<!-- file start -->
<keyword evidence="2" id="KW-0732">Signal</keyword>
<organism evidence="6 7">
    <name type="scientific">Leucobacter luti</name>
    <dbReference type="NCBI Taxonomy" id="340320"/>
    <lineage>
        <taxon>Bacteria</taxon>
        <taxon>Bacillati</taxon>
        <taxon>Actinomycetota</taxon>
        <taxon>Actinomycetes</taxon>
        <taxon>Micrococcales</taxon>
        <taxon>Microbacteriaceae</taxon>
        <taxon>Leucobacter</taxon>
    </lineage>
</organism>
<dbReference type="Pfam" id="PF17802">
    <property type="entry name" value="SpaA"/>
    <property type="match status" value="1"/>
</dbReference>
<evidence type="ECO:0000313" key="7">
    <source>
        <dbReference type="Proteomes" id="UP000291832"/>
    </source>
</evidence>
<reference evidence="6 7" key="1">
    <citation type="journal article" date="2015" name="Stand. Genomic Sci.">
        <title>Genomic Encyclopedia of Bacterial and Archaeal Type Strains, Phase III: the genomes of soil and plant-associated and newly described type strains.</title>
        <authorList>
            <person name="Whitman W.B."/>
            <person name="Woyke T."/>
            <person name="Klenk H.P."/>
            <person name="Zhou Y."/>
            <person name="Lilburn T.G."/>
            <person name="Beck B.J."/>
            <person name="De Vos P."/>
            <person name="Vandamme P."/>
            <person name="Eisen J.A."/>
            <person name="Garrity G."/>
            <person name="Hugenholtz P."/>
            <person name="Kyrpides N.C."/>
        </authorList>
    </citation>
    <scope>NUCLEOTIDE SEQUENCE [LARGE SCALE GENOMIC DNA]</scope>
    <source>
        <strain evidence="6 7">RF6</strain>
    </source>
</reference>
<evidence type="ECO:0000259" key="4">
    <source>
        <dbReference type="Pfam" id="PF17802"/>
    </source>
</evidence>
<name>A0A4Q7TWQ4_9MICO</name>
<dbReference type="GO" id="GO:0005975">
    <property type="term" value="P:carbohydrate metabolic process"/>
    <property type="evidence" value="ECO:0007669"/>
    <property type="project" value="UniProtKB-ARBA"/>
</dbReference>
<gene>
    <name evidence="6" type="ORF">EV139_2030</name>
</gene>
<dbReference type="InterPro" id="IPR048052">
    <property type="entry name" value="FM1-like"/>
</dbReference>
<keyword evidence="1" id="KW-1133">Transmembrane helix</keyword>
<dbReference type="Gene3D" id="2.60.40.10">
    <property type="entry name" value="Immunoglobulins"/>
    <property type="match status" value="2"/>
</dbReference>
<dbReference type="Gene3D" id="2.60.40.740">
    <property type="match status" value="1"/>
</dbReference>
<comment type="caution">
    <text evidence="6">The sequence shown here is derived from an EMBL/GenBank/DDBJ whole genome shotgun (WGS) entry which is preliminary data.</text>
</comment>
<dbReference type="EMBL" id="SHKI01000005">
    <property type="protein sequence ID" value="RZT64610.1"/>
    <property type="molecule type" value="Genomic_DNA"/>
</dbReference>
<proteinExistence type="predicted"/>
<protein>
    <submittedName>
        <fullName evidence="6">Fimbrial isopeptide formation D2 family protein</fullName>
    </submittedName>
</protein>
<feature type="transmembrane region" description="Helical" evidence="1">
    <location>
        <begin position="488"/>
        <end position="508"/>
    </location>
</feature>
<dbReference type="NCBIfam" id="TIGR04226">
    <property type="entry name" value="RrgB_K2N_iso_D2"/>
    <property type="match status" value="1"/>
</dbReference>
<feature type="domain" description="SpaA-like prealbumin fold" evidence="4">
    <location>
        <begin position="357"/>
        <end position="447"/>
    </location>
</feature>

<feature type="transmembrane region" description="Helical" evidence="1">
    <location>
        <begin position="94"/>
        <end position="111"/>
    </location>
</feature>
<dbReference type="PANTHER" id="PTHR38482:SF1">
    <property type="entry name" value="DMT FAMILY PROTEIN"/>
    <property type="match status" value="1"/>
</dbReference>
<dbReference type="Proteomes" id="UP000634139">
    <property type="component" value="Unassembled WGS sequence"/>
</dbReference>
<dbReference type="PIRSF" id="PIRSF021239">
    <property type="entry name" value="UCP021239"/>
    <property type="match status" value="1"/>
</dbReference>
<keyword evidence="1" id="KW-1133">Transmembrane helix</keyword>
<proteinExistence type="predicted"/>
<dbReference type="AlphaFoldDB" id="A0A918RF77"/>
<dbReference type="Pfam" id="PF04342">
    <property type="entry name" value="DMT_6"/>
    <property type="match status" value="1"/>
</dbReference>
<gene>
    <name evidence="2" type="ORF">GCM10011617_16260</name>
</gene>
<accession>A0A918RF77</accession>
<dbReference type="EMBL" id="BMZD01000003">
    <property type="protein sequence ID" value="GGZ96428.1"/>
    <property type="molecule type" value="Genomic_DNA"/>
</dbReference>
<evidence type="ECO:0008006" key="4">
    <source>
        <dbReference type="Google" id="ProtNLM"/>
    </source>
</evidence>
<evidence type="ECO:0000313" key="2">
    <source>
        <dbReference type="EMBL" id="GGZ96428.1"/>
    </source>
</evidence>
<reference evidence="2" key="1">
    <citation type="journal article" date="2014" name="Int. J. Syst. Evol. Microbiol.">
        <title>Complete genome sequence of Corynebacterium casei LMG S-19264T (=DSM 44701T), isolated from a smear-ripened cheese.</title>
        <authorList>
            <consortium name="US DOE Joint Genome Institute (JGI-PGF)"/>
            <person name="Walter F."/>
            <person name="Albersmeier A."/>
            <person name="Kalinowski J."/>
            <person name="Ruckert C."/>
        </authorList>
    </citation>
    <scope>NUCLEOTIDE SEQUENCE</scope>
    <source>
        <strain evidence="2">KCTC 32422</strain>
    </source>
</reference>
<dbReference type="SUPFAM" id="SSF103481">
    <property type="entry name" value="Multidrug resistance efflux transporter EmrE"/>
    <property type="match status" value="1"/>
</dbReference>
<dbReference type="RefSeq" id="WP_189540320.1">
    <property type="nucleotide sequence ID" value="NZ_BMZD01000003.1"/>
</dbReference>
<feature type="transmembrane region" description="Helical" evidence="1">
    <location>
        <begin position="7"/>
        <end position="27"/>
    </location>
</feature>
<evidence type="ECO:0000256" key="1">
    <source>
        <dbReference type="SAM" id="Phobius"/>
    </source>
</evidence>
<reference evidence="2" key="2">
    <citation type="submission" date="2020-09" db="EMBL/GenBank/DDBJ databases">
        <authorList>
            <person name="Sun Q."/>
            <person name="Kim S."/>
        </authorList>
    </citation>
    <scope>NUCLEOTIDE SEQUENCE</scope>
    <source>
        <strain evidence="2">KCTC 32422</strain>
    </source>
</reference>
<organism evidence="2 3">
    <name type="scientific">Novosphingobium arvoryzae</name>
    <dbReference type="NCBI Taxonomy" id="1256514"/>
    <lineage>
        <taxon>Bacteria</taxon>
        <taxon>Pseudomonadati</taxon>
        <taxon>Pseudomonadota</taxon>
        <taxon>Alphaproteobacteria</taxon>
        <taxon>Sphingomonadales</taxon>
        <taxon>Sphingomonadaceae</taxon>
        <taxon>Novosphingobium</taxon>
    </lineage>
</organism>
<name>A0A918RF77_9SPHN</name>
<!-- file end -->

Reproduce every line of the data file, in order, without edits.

<keyword evidence="2" id="KW-0732">Signal</keyword>
<organism evidence="6 7">
    <name type="scientific">Leucobacter luti</name>
    <dbReference type="NCBI Taxonomy" id="340320"/>
    <lineage>
        <taxon>Bacteria</taxon>
        <taxon>Bacillati</taxon>
        <taxon>Actinomycetota</taxon>
        <taxon>Actinomycetes</taxon>
        <taxon>Micrococcales</taxon>
        <taxon>Microbacteriaceae</taxon>
        <taxon>Leucobacter</taxon>
    </lineage>
</organism>
<dbReference type="Pfam" id="PF17802">
    <property type="entry name" value="SpaA"/>
    <property type="match status" value="1"/>
</dbReference>
<evidence type="ECO:0000313" key="7">
    <source>
        <dbReference type="Proteomes" id="UP000291832"/>
    </source>
</evidence>
<reference evidence="6 7" key="1">
    <citation type="journal article" date="2015" name="Stand. Genomic Sci.">
        <title>Genomic Encyclopedia of Bacterial and Archaeal Type Strains, Phase III: the genomes of soil and plant-associated and newly described type strains.</title>
        <authorList>
            <person name="Whitman W.B."/>
            <person name="Woyke T."/>
            <person name="Klenk H.P."/>
            <person name="Zhou Y."/>
            <person name="Lilburn T.G."/>
            <person name="Beck B.J."/>
            <person name="De Vos P."/>
            <person name="Vandamme P."/>
            <person name="Eisen J.A."/>
            <person name="Garrity G."/>
            <person name="Hugenholtz P."/>
            <person name="Kyrpides N.C."/>
        </authorList>
    </citation>
    <scope>NUCLEOTIDE SEQUENCE [LARGE SCALE GENOMIC DNA]</scope>
    <source>
        <strain evidence="6 7">RF6</strain>
    </source>
</reference>
<evidence type="ECO:0000259" key="4">
    <source>
        <dbReference type="Pfam" id="PF17802"/>
    </source>
</evidence>
<name>A0A4Q7TWQ4_9MICO</name>
<dbReference type="GO" id="GO:0005975">
    <property type="term" value="P:carbohydrate metabolic process"/>
    <property type="evidence" value="ECO:0007669"/>
    <property type="project" value="UniProtKB-ARBA"/>
</dbReference>
<gene>
    <name evidence="6" type="ORF">EV139_2030</name>
</gene>
<dbReference type="InterPro" id="IPR048052">
    <property type="entry name" value="FM1-like"/>
</dbReference>
<keyword evidence="1" id="KW-1133">Transmembrane helix</keyword>
<dbReference type="Gene3D" id="2.60.40.10">
    <property type="entry name" value="Immunoglobulins"/>
    <property type="match status" value="2"/>
</dbReference>
<dbReference type="Gene3D" id="2.60.40.740">
    <property type="match status" value="1"/>
</dbReference>
<comment type="caution">
    <text evidence="6">The sequence shown here is derived from an EMBL/GenBank/DDBJ whole genome shotgun (WGS) entry which is preliminary data.</text>
</comment>
<dbReference type="EMBL" id="SHKI01000005">
    <property type="protein sequence ID" value="RZT64610.1"/>
    <property type="molecule type" value="Genomic_DNA"/>
</dbReference>
<proteinExistence type="predicted"/>
<protein>
    <submittedName>
        <fullName evidence="6">Fimbrial isopeptide formation D2 family protein</fullName>
    </submittedName>
</protein>
<feature type="transmembrane region" description="Helical" evidence="1">
    <location>
        <begin position="488"/>
        <end position="508"/>
    </location>
</feature>
<dbReference type="NCBIfam" id="TIGR04226">
    <property type="entry name" value="RrgB_K2N_iso_D2"/>
    <property type="match status" value="1"/>
</dbReference>
<feature type="domain" description="SpaA-like prealbumin fold" evidence="4">
    <location>
        <begin position="357"/>
        <end position="447"/>
    </location>
</feature>

<feature type="transmembrane region" description="Helical" evidence="1">
    <location>
        <begin position="94"/>
        <end position="111"/>
    </location>
</feature>
<dbReference type="PANTHER" id="PTHR38482:SF1">
    <property type="entry name" value="DMT FAMILY PROTEIN"/>
    <property type="match status" value="1"/>
</dbReference>
<dbReference type="Proteomes" id="UP000634139">
    <property type="component" value="Unassembled WGS sequence"/>
</dbReference>
<dbReference type="PIRSF" id="PIRSF021239">
    <property type="entry name" value="UCP021239"/>
    <property type="match status" value="1"/>
</dbReference>
<keyword evidence="1" id="KW-1133">Transmembrane helix</keyword>
<proteinExistence type="predicted"/>
<dbReference type="AlphaFoldDB" id="A0A918RF77"/>
<dbReference type="Pfam" id="PF04342">
    <property type="entry name" value="DMT_6"/>
    <property type="match status" value="1"/>
</dbReference>
<gene>
    <name evidence="2" type="ORF">GCM10011617_16260</name>
</gene>
<accession>A0A918RF77</accession>
<dbReference type="EMBL" id="BMZD01000003">
    <property type="protein sequence ID" value="GGZ96428.1"/>
    <property type="molecule type" value="Genomic_DNA"/>
</dbReference>
<evidence type="ECO:0008006" key="4">
    <source>
        <dbReference type="Google" id="ProtNLM"/>
    </source>
</evidence>
<evidence type="ECO:0000313" key="2">
    <source>
        <dbReference type="EMBL" id="GGZ96428.1"/>
    </source>
</evidence>
<reference evidence="2" key="1">
    <citation type="journal article" date="2014" name="Int. J. Syst. Evol. Microbiol.">
        <title>Complete genome sequence of Corynebacterium casei LMG S-19264T (=DSM 44701T), isolated from a smear-ripened cheese.</title>
        <authorList>
            <consortium name="US DOE Joint Genome Institute (JGI-PGF)"/>
            <person name="Walter F."/>
            <person name="Albersmeier A."/>
            <person name="Kalinowski J."/>
            <person name="Ruckert C."/>
        </authorList>
    </citation>
    <scope>NUCLEOTIDE SEQUENCE</scope>
    <source>
        <strain evidence="2">KCTC 32422</strain>
    </source>
</reference>
<dbReference type="SUPFAM" id="SSF103481">
    <property type="entry name" value="Multidrug resistance efflux transporter EmrE"/>
    <property type="match status" value="1"/>
</dbReference>
<dbReference type="RefSeq" id="WP_189540320.1">
    <property type="nucleotide sequence ID" value="NZ_BMZD01000003.1"/>
</dbReference>
<feature type="transmembrane region" description="Helical" evidence="1">
    <location>
        <begin position="7"/>
        <end position="27"/>
    </location>
</feature>
<evidence type="ECO:0000256" key="1">
    <source>
        <dbReference type="SAM" id="Phobius"/>
    </source>
</evidence>
<reference evidence="2" key="2">
    <citation type="submission" date="2020-09" db="EMBL/GenBank/DDBJ databases">
        <authorList>
            <person name="Sun Q."/>
            <person name="Kim S."/>
        </authorList>
    </citation>
    <scope>NUCLEOTIDE SEQUENCE</scope>
    <source>
        <strain evidence="2">KCTC 32422</strain>
    </source>
</reference>
<organism evidence="2 3">
    <name type="scientific">Novosphingobium arvoryzae</name>
    <dbReference type="NCBI Taxonomy" id="1256514"/>
    <lineage>
        <taxon>Bacteria</taxon>
        <taxon>Pseudomonadati</taxon>
        <taxon>Pseudomonadota</taxon>
        <taxon>Alphaproteobacteria</taxon>
        <taxon>Sphingomonadales</taxon>
        <taxon>Sphingomonadaceae</taxon>
        <taxon>Novosphingobium</taxon>
    </lineage>
</organism>
<name>A0A918RF77_9SPHN</name>